Russians - Economy

In 1985 the Russian Republic had about 83.8 million persons of working age (men reckoned from 16 to 59 years of age; women from 16 to 54). The number employed as workers and service personnel was about 63 million, whereas collective farmers numbered 4.5 million. Fifty-two percent of this civilian employment was female. Eighty-one percent of the working-age population was working. Nonworkers, unemployed, and people working exclusively in the private sector composed the remainder—or somewhat more, since a fair proportion of older men were still employed. The total labor force, including that concerned with private agricultural plots, was divided as follows: industry and construction, 42 percent; agriculture and forestry, 14 percent; transport and communications, 10 percent; trade and food services, 8 percent; health, physical education, social security, and science, 18 percent: governmental administration, 3 percent; housing and miscellaneous, 5 percent.

Economic returns included pay and entitlements, which depended on the place of employment, party status, and other determinants. In 1985 pay averaged 210 rubles per month, running highest in water transport (287 rubles) and lowest in "cultural work" (123 rubles). Service in remote areas, such as the Arctic, led to large bonuses; all Siberians get "northern percentages" (but prices are higher in Siberia). Entitlements covered housing, health care, day care, vacation sites, and even the right to purchase luxuries such as Volga cars, but these benefits were all but absent for the "unorganized" population, which included children not attending nurseries and schools, the unemployed, and the retired, particularly in rural areas.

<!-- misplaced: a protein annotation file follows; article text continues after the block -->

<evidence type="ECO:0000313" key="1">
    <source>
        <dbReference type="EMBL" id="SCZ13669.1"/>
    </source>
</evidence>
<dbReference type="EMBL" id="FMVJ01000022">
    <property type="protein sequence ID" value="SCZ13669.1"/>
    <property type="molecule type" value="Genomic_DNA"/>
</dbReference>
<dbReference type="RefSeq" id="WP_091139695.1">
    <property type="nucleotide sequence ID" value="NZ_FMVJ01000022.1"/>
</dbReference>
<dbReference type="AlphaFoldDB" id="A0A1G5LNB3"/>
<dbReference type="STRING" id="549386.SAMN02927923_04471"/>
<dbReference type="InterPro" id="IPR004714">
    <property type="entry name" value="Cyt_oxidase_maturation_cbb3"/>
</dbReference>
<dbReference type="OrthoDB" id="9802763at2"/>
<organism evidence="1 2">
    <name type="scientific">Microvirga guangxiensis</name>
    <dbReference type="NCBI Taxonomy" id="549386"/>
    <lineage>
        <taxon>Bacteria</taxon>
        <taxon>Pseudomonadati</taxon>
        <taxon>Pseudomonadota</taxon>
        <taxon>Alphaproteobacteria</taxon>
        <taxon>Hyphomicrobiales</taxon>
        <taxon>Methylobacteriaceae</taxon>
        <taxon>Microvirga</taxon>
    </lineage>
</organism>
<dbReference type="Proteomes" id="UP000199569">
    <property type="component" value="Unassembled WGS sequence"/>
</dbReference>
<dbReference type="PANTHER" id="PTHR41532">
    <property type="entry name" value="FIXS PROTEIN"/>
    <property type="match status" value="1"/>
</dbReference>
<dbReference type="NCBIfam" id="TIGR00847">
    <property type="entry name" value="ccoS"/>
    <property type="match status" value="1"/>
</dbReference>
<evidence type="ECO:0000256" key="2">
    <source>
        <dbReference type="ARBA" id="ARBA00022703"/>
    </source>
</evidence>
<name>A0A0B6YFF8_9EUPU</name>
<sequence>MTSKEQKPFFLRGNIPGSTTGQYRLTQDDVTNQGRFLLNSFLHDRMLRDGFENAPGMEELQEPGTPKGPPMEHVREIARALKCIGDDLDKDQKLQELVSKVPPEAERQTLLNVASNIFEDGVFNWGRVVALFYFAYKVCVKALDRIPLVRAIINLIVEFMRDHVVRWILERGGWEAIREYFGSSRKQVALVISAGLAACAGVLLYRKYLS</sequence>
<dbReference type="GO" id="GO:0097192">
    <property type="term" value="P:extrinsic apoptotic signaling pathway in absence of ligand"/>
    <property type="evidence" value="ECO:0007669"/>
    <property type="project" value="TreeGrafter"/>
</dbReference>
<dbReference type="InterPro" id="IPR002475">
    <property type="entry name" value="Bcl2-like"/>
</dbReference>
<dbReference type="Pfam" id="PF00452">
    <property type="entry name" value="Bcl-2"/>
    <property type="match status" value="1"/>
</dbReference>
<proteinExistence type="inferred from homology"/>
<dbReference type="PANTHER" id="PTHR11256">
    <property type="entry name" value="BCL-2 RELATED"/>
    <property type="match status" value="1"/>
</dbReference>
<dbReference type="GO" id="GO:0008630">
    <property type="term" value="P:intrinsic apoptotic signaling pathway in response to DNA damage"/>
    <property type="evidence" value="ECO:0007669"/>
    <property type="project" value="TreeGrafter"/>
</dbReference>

The state and cooperative retail trade, including food services, provide only a partial picture of consumption; the unofficial shadow economy is not measured in the official statistics, although it involves a large part of the economy; nor are the large price differences for various social groups included. Official figures for 1985 indicate that 51 percent of the total volume of sales was for foodstuffs, including 5 percent on meat and fowl and 3 percent on bologna. Dairy products took about 3 percent; fats, 2.4 percent; eggs, almost 2 percent. Bread, heavily subsidized, accounted for 2.6 percent; vegetables and fruits, for 3.5 percent. Potatoes continue to be a mainstay of the diet, and most families seem to have a supply of them. Of nonfood items, clothes, footwear, and cloth were the largest component at 21.4 percent. Consumer durables (i.e., cars, furniture, carpets, bicycles, and motorcycles) came to 8.4 percent, whereas soap, detergents, and perfume took 1.6 percent. Printed matter—Russians are avid readers—was 1.4 percent. All else came to 15.7 percent.

These statistics reflect the austere way of life of the majority of the Russian population. Only occasionally can an average Russian enjoy traditional foods such as pirozhk i (meator cabbage-filled turnovers) or go to the circus, enjoy tapes or concerts, or travel freely by car or motorcycle to escape overcrowded housing. This context gives rise to high rates of alcoholism and family violence.

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